Global medical charity Doctors Without Borders (MSF) said that it was withdrawing from a maternity hospital in the Afghan capital that came under a brutal attack in May in which 25 people were killed.
“The decision comes with the understanding that while no information has emerged about the perpetrators or motive of the assault, mothers, babies, and health staff were the deliberate targets of the attack and that similar attacks may occur in the future,” Efe news quoted MSF as saying in a statemen on Mondayt.
“A month after the horrifying event, we know very little. The attack remains unclaimed,” the statement said.
Three gunmen detonated a bomb and opened fire near the MSF-supported maternity facility located in Kabul’s Dasht-e-Barchi neighbourhood, mainly inhabited by the Hazaras, a minority Shia Muslim community.
Afghan authorities blamed the Taliban for the attack but the militant group refuted the claim.
The US special envoy for Afghan peace Zalmay Khalilzad alleged that the Islamic State terrorgroup was behind the attack since the global militant network was “a threat” to the Afghan people and the world.
The global humanitarian group said it was aware that the presence of its workers in Dasht-e-Barchi carried risks.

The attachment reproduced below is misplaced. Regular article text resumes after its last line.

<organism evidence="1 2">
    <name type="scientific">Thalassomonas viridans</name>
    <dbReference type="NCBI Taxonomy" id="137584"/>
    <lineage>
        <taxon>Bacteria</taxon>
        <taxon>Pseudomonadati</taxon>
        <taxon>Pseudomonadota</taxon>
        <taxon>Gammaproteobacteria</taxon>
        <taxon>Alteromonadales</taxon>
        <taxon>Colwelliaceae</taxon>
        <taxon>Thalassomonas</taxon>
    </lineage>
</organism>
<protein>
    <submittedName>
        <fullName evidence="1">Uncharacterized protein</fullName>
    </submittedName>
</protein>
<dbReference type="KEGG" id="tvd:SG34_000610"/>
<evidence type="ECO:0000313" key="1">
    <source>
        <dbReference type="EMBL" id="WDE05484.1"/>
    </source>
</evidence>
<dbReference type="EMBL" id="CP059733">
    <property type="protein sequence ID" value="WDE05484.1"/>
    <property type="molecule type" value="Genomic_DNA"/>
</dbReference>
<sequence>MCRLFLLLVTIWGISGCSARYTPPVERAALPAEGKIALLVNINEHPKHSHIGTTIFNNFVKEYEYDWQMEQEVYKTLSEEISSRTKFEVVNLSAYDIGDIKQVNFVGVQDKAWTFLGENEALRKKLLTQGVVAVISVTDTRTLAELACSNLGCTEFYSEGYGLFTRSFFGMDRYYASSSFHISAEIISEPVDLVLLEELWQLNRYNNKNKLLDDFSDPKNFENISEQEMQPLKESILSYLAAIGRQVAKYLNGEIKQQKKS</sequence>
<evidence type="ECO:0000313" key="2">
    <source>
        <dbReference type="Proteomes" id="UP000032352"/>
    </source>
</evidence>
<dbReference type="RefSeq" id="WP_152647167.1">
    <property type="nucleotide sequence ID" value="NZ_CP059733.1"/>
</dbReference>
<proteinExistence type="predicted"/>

“But we just couldn’t believe that someone would take advantage of the absolute vulnerability of women about to give birth to murder them and their babies,” Thierry Allafort-Duverger, MSF Director-General said in the statement.
“Today, we have to accept reality: higher walls and thicker security doors won’t prevent such horrific assaults from happening again.
“To remain would mean to factor in such loss of human lives as a parameter of our activity, and this is unthinkable,” Allafort-Duverger said
The MSF statement said that the end of activities at the medical facility was a “necessary but painful decision, fraught with consequences for more than one million people who live in the area”.
With almost 16,000 deliveries in 2019, the Dasht-e-Barchi maternity wing was one of MSF’s biggest such projects worldwide.
More than 70 MSF staff and patients in MSF healthcare programs have been killed in Afghanistan over the past 16 years, said the statement.